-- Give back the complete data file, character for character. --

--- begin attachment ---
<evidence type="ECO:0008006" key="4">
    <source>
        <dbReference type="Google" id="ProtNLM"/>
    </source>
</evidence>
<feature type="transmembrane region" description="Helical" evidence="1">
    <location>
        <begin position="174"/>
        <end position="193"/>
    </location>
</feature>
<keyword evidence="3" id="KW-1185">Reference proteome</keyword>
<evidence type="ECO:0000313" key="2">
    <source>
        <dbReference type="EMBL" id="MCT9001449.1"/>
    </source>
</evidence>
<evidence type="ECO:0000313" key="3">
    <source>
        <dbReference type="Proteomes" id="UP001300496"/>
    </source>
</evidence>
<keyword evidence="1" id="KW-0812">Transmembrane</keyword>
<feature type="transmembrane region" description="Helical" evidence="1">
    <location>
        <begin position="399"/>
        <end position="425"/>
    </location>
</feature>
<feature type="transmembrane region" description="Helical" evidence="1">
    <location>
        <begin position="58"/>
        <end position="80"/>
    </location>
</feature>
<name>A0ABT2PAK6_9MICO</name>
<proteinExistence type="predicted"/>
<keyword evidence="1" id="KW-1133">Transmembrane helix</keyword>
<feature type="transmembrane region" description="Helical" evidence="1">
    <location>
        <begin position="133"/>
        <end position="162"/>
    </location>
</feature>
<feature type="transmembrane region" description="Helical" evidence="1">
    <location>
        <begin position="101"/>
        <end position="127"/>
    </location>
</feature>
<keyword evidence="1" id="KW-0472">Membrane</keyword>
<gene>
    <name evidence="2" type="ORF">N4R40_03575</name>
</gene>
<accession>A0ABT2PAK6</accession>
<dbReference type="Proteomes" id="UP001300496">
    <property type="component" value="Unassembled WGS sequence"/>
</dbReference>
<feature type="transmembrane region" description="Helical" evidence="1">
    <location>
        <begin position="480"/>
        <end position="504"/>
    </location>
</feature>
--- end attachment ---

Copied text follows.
<evidence type="ECO:0008006" key="4">
    <source>
        <dbReference type="Google" id="ProtNLM"/>
    </source>
</evidence>
<feature type="transmembrane region" description="Helical" evidence="1">
    <location>
        <begin position="174"/>
        <end position="193"/>
    </location>
</feature>
<keyword evidence="3" id="KW-1185">Reference proteome</keyword>
<evidence type="ECO:0000313" key="2">
    <source>
        <dbReference type="EMBL" id="MCT9001449.1"/>
    </source>
</evidence>
<evidence type="ECO:0000313" key="3">
    <source>
        <dbReference type="Proteomes" id="UP001300496"/>
    </source>
</evidence>
<keyword evidence="1" id="KW-0812">Transmembrane</keyword>
<feature type="transmembrane region" description="Helical" evidence="1">
    <location>
        <begin position="399"/>
        <end position="425"/>
    </location>
</feature>
<feature type="transmembrane region" description="Helical" evidence="1">
    <location>
        <begin position="58"/>
        <end position="80"/>
    </location>
</feature>
<name>A0ABT2PAK6_9MICO</name>
<proteinExistence type="predicted"/>
<keyword evidence="1" id="KW-1133">Transmembrane helix</keyword>
<feature type="transmembrane region" description="Helical" evidence="1">
    <location>
        <begin position="133"/>
        <end position="162"/>
    </location>
</feature>
<feature type="transmembrane region" description="Helical" evidence="1">
    <location>
        <begin position="101"/>
        <end position="127"/>
    </location>
</feature>
<keyword evidence="1" id="KW-0472">Membrane</keyword>
<gene>
    <name evidence="2" type="ORF">N4R40_03575</name>
</gene>
<accession>A0ABT2PAK6</accession>
<dbReference type="Proteomes" id="UP001300496">
    <property type="component" value="Unassembled WGS sequence"/>
</dbReference>
<feature type="transmembrane region" description="Helical" evidence="1">
    <location>
        <begin position="480"/>
        <end position="504"/>
    </location>
</feature>